The United Kingdom scores highest, as a result of its diversified portfolio (including inactivated viruses), fast response to pre-orders, rapid approval by the health authorities (MHRA), and manufacturing sovereignty (notably AstraZeneca/Oxford’s vaccine production site in Wales and Valneva’s vaccine production in Scotland). This last criterion is also emphasized in the objectives of the UK Vaccine Taskforce, which include support for the UK’s industrial independence.
The United States has the second highest score, which is explained by a massive funding of more than $10 billion to accelerate the development of vaccine candidates and the pace of portfolio building (Operation Warp Speed). , With this balanced portfolio, they are leveraging both adenovirus and mRNA technology and securing a significant number of doses from in-house US pharmaceutical companies.
The European Commission (EC) and Israel obtain similar scores, but with very distinct strategies: Europe has a more diversified portfolio and allows the production of several vaccines on its territory, whereas Israeli authorities have been more reactive and quicker in their negotiations. Although the number of doses per capita is lower in Israel, population needs are nonetheless covered; thanks to an exceptional responsiveness and a well-received campaign, the population is more prone to be vaccinated than in Europe, which contributes to the success of the vaccination rollout. With a higher expected number of doses per capita, the EU population is less likely to be vaccinated against Covid-19. The relevance of securing so many doses per capita in this context may be questioned, although the issue must be tempered: the European Union represents a group of countries, each with its own specificities.
To date, Australia has entered into 4 agreements for the supply of vaccines. Notably, Australia is the only country in the study that has not signed an agreement with Moderna, which drastically reduces its proportion of mRNA vaccines. Whilst Australia is diversifying the technologies in its portfolio, some would question the choice of relying on the Oxford/AstraZeneca vaccine for almost half of its supply, given its lower efficacy than Moderna and BioNTech/Pfizer vaccines. Its membership in the Commonwealth may be part of the answer. Despite the lack of agreements with some leading manufacturers, Australia remains well on track in the vaccine race since the country is able to produce some of its doses locally.
Canada is a special case, as it stands out for its number of doses per capita (> 10, the world record). It is also the only G7 country to receive doses through the COVAX. While its portfolio is diverse, including 3 out of the 4 technologies, the government has been slow to negotiate, which reduces its score. However, Canada wants to increase domestic vaccine manufacturing and work closely with the EMA to speed up the approval process.
Japan has the lowest score. The slow response of the authorities to the epidemic is above all political and can be explained by the priority given to the Olympic Games, giving the impression that the situation is under control, far from reality and favoring the spread of the virus. , In addition, regulatory requirements such as local clinical trials delay vaccine approval. To reach a sufficient production volume and guarantee supply, the use of external manufacturers (CDMO) and technology transfers will be necessary.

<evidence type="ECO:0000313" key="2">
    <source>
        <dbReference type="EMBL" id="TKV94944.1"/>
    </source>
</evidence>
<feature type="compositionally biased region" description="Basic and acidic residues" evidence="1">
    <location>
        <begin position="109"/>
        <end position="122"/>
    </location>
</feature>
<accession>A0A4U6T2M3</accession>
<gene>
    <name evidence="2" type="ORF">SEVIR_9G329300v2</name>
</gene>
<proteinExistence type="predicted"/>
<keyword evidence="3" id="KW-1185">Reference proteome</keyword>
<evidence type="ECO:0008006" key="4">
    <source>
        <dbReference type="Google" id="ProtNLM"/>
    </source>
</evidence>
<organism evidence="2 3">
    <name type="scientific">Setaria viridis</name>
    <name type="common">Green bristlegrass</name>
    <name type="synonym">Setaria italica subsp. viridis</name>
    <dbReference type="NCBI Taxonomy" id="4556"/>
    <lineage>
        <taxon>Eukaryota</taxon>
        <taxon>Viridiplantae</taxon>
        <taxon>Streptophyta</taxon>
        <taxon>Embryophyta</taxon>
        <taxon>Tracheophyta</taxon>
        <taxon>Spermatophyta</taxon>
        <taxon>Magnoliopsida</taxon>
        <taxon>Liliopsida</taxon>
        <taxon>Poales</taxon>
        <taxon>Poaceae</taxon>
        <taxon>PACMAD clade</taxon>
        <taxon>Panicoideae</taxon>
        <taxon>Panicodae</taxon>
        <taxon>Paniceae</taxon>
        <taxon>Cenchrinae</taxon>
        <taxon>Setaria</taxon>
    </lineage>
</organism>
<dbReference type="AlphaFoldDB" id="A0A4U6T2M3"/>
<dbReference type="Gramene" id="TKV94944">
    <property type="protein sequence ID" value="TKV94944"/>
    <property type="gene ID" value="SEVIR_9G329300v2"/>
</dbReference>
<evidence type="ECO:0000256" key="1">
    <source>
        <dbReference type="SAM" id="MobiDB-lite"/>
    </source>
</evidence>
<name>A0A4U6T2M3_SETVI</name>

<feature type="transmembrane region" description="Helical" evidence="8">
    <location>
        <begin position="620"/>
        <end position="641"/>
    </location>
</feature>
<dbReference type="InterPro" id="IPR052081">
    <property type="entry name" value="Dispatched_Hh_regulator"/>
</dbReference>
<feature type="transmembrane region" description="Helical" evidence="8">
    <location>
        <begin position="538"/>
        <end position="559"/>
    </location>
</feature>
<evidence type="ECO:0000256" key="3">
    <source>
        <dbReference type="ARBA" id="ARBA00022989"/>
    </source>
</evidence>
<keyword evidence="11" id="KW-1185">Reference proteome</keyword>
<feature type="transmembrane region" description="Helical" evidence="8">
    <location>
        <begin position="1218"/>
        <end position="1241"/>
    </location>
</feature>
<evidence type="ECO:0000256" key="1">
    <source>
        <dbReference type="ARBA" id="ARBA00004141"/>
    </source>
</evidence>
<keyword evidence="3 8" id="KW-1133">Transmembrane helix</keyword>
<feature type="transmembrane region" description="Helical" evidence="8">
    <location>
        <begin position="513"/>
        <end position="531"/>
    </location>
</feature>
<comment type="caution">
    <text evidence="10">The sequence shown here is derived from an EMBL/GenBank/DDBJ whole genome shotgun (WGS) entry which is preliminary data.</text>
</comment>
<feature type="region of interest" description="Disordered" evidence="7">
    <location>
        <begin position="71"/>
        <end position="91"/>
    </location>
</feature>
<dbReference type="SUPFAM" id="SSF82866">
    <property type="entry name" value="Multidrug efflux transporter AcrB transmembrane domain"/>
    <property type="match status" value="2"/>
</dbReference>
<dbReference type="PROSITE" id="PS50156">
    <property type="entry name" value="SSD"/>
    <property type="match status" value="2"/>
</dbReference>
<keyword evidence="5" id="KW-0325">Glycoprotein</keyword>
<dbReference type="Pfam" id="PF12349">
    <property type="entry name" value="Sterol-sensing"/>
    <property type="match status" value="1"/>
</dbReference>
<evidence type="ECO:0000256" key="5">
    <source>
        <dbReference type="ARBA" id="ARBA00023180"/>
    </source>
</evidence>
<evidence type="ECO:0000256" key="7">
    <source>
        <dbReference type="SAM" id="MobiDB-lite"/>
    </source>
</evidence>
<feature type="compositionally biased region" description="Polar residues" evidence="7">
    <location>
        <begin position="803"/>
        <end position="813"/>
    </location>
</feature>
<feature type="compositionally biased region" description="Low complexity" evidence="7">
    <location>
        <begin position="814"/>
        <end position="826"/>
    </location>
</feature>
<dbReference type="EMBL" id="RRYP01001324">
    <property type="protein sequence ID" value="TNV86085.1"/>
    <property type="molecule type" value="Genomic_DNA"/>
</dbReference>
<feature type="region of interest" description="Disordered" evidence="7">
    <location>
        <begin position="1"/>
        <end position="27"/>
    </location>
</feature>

The construction of vaccine portfolios involves many criteria. Although scientific and economic criteria (clinical evidence, price per immunization, etc.) are the most pragmatic, geopolitical aspects (influence in the vaccine race, domestic production sites) and interests among governments interfere with the rational construction of portfolios. Unfortunately, the geographic distribution of doses is seemingly not based on practical calculations, but rather on diplomatic preferences often known as “vaccine diplomacy”. This reveals existing geopolitical divisions. Should not states put aside their national interests and join forces in a global fight against the pandemic? This would imply several actions:
– Removing dose ordering barriers for low-income countries; the WHO COVAX initiative is a step in this direction but needs to be scaled up.
– Encouraging technology transfers while maintaining patent protection to ensure that innovation is not hindered; collaborations have been set up to mass-produce doses, such as the agreements concluded by Sanofi with Janssen and Pfizer or those between Novartis, Bayer and CureVac.
– Freeing up regulatory constraints; an example could be the EMA and FDA evaluation of the clinical outcomes from the Russian vaccine.
– Overcoming cultural biases; the fear of Chinese vaccines is not based on scientific evidence but results from a technical and historical mistrust that is no longer relevant nowadays.
In addition, the Covid-19 crisis has given the pharmaceutical industry the opportunity to restore its public image, often affected by health scandals. The race for vaccines has favored the emergence of unprecedented partnerships between major pharmaceutical groups (e.g. Sanofi-GSK alliance) while highlighting the remarkable innovation engines of biotech companies (e.g. Moderna, BioNTech, CureVac, Novavax, Valneva…).
However, fighting the Covid-19 pandemic also raises multiple ethical challenges. For instance, the British government wishes to organize a Human Challenge, a clinical trial in which young healthy volunteers accept a direct inoculation of the virus to assess the effectiveness of vaccines. Although this initiative would accelerate clinical development, it nevertheless raises obvious questions of scientific relevance and, above all, of ethics. Similarly, administering a placebo to large cohorts of patients in Phase III clinical trials also brings up an ethical issue at a time when approved vaccines are available around the world.
Finally, while we have chosen to focus this study on vaccine portfolios, we have not forgotten the importance of developing an effective therapeutic arsenal to address the disease: many treatments are showing encouraging results.